Bursting the Grid Bubble

Role-playing gamers, generally speaking, fall into two categories: those who prefer to play using miniatures and battlemats, and those who don’t. Some folks favour the idea of running most combats using the Power of Imagination alone, but breaking out the minis or tokens for the more complex and/or climactic battles where miniatures add a level of showmanship to the game.

That’s good in theory, but when sat around the table and playing it’s a bit of a faf. Everything slows to a crawl while you clear a space on the table for just that one combat, set up the minis, ask the players to get their figures out, one player has always forgotten his so uses a Kuo-Toa mini as a substitute, set the minis in place, wait for the gamer who nipped to the toilet while the table was cleared and the other one who is updating Facebook on his phone and…..

You get the idea. By the time everything is set up, the encounter could have been played through using imagination. The game has broken pace. Is it really worth it?

Ah! Say the battlemat fans. Using minis is more tactical. It’s a more accurate experience with less room for error and doubt. That is a Good Thing.

This is where the bubble bursts. They’re wrong.

Using a battlemat is far LESS accurate than using imagination, because being in combat is full of just that level of error and doubt. History is full of tales of highly skilled warriors and soldiers who became disoriented in combat and barely knew whether the guy next to him was friend or foe. There are no accurate measurements, much less a grid, in battle.

The Fog of War begins at the tip of your nose and everything beyond that is chaos and blood. Warriors in battle don’t know that the Orcs are exactly 40′ away from them and just standing their waiting to be charged. At that distance, those orcs are little more than peripheral blobs. What matters is anything entering your personal space with intent to harm.

Using imaginative play, the player might say “Are those Orcs close enough to charge?” and the GM reply “You think so, but they’ve spotted you and look set to run at you as well. Meet in the middle and whoever hits gets +1d6 damage.” That’s an on-the-fly rules call which reflects the fluid nature of battle. Using a battlemat the very idea of allowing simultaneous movement is anathema.

When the battle is all in the mind there is room for doubt, and that more accurately reflects the uncertainty of the battlefield. Yes, you could argue that battlemat play is more tactical, but only if you’ve never played in a session where “In your head” gamers pull such stunts as:

  • Sending an Illusion of a Rogue up ahead to scout for an ambush while the real Rogue follows on in the shadows, ready to pounce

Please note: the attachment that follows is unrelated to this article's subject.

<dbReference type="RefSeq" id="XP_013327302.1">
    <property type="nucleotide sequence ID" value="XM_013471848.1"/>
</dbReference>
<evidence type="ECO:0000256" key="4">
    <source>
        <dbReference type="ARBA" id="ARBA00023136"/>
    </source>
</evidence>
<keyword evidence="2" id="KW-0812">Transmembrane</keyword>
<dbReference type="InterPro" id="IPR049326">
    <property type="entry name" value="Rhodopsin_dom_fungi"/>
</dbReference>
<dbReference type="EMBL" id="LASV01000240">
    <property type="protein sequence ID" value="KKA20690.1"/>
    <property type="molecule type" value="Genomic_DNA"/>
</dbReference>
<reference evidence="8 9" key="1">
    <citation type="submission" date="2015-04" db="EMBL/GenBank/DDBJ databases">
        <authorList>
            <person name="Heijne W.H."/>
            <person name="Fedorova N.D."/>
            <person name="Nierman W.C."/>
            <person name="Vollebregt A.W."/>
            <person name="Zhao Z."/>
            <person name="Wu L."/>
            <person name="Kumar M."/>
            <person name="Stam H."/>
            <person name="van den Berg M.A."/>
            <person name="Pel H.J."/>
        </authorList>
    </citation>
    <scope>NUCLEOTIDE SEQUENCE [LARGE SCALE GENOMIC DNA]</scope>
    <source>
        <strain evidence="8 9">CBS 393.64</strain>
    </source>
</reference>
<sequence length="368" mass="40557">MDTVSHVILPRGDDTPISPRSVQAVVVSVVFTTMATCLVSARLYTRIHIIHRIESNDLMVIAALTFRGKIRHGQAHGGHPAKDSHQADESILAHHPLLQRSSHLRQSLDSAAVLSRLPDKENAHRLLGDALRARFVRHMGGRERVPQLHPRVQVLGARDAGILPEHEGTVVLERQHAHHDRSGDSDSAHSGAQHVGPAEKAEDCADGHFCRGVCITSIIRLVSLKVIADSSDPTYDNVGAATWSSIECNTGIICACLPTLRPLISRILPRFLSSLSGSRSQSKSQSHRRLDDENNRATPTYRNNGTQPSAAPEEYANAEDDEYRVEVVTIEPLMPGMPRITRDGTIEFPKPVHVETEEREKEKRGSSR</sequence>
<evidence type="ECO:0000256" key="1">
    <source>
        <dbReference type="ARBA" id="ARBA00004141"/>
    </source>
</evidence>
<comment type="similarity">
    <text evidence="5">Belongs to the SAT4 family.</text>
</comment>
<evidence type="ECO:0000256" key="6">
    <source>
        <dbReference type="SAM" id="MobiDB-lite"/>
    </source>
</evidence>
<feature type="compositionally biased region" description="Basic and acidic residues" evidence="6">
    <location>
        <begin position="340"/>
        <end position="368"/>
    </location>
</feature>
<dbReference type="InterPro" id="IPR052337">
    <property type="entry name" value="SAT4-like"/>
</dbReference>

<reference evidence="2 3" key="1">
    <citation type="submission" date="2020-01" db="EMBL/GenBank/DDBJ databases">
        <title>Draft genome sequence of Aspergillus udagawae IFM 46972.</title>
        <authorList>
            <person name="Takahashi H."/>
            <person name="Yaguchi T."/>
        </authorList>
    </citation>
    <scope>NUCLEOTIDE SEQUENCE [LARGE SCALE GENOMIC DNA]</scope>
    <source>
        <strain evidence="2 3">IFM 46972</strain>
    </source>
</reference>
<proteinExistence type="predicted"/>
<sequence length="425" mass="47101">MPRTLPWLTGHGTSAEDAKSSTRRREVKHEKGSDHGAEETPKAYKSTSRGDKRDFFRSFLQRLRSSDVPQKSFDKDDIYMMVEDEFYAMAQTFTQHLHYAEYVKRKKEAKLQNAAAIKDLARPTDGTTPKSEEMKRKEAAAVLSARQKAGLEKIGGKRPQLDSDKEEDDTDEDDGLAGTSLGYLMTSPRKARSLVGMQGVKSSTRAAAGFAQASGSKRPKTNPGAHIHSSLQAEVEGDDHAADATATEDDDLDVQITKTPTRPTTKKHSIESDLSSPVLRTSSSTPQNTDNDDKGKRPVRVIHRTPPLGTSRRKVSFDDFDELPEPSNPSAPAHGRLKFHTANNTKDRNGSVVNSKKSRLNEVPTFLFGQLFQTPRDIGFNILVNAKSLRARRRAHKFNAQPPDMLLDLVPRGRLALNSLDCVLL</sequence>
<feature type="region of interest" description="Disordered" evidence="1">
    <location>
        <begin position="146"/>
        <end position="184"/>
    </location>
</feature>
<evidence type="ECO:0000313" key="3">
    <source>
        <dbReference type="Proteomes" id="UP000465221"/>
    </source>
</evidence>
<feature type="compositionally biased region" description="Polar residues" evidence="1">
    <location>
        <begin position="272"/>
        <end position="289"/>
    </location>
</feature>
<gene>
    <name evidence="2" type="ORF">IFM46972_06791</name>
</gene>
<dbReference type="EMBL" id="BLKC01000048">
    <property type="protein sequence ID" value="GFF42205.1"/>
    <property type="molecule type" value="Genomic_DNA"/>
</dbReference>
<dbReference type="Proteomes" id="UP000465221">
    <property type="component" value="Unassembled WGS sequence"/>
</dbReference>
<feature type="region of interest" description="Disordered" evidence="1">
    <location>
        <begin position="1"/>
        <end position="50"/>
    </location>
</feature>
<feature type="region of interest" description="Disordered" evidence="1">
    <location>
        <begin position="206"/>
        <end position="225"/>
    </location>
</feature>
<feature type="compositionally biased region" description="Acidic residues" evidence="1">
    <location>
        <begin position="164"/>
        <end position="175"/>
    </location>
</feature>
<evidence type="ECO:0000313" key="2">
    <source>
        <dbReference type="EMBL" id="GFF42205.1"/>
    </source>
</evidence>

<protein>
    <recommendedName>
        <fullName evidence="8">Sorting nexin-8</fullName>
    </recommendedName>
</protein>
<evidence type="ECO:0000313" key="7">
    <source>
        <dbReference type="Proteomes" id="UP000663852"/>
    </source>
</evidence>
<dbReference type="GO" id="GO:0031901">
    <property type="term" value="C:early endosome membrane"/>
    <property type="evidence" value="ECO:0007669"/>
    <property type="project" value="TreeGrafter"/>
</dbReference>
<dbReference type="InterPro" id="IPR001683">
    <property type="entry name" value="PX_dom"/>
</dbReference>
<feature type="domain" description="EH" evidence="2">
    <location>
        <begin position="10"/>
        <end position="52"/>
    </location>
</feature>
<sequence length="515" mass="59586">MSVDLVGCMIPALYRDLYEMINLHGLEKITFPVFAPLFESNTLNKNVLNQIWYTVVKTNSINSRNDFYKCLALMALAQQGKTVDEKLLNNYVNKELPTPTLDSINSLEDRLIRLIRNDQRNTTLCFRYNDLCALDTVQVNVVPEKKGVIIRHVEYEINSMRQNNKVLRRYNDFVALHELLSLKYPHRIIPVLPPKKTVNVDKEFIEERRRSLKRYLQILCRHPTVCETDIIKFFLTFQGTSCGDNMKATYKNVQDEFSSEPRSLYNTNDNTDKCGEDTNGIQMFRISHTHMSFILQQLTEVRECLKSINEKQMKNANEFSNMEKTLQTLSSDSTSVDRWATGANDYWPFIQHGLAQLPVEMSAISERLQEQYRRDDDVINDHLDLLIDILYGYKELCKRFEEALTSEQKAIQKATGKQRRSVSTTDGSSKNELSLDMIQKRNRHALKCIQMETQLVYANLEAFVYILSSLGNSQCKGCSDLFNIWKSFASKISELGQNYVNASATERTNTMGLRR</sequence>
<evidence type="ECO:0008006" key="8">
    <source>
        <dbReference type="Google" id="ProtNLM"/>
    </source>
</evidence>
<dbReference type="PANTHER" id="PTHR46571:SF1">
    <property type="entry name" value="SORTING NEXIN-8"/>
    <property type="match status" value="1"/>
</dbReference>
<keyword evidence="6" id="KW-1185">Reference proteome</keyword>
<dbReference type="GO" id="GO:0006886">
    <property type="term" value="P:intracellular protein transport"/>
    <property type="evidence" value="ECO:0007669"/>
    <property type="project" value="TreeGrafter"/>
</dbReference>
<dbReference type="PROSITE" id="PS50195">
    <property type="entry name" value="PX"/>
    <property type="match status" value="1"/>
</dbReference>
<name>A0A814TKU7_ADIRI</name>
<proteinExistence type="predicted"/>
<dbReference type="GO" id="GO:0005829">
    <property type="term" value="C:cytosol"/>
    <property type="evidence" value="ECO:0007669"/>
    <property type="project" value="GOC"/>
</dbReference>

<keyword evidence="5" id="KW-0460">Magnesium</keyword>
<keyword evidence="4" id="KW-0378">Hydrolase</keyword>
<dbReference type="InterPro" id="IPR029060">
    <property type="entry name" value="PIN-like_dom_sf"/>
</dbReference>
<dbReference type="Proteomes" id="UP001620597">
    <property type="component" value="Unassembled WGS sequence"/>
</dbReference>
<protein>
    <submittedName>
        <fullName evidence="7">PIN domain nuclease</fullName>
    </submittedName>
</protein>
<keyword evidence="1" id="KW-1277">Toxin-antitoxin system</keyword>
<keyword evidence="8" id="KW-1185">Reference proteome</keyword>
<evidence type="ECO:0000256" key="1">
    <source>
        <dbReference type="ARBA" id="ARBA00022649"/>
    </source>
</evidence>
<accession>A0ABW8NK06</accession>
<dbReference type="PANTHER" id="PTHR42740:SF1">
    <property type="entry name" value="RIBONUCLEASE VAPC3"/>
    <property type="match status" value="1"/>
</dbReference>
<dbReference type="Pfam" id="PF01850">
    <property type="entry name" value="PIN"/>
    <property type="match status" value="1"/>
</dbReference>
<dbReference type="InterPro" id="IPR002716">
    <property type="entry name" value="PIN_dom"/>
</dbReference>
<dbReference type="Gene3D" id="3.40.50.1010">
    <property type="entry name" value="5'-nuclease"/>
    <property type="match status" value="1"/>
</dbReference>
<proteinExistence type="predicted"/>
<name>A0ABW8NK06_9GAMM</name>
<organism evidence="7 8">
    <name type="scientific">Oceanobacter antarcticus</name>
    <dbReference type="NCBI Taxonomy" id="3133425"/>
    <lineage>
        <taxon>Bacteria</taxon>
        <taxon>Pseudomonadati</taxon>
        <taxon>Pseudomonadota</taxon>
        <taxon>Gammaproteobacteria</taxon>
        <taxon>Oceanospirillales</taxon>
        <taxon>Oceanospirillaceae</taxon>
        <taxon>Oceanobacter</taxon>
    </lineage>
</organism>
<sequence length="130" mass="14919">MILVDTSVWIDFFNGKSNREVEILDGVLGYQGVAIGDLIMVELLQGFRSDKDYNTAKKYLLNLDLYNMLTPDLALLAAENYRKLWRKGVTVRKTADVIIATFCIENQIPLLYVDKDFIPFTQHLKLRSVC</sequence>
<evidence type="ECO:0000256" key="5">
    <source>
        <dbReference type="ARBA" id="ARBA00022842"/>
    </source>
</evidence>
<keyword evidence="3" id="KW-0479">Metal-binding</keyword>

• Tripwire + Portable Hole = instant trap!
  • Fire a grappling hook & line at a Beholder with the other end tied to a boulder perched precariously on the edge of a cliff. One good push by the fighter, and…..

This is great tactical play at work! Those are just a few examples, all from my own game sessions. I would argue that while any of these could happen in a battlemat session, it’s extremely rare that they do. The battlemat stifles the very creativity which the game relies on to thrive.

Battlemats and minis come from the wargame hobby where the player is a hypothetical General with a high vantage point over the whole battlefield1 and Fog of War is conveniently ignored (by most rules sets, at least). In Role-playing games the hero is not a General but a soldier in the midst of the conflict where his viewpoint is far more limited. Battlemats confuse the two. In my opinion, that’s to the detriment of the game.

What do you think? Which is more tactical and “realistic”? Battlemats, or imagination?

  1. And going further back from Chess, but that is a political simulator rather than a battle engine. But I digress.

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9 Responses

  1. Joshua says:

    I agree. It’s really, really hard to maintain an “in your head” image of what your character is seeing when you’re looking down on your character and the battlefield from the outside. Most players don’t even seem to try.

  2. No thanks. I prefer my minis & grid. And you are exagerrating the time that is needed to prepare a grided combat. It’s takes no more than to make a good description and I do it while I put tiles on the table building battlemap. “So here is the big hall you’ve just entered through this door. On the far end there is a dais with a two big statues of armed warriors. Before it stands a low altar. Huge stone gates are seen on the right wall. Two armored warriors stand guard near them. A priest is preparing the alter to some kind of ceremony and a couple of servants are cleaning the statues”. That’s it. A description and battlemap done at once.

  3. burnedfx says:

    Greywulf,

    I agree with most of what you said, but I agree with Snarls on one point.
    I think focusing on the time spent to set up minis detracts from your point.

    I enjoy playing Advanced Heroquest with my girls from time to time. I also have a ridiculous amount of Warhammer miniatures for playing a “General with a high vantage point” games.

    I’ve never used minis for D&D (Well, there was that 4E encounters thing *shudder*).

    I love my minis games, but keep them out of my RPGs.

    Now, do I have a problem with people like Snarls who love to use them? Nah. He’s having fun and that’s part of his game.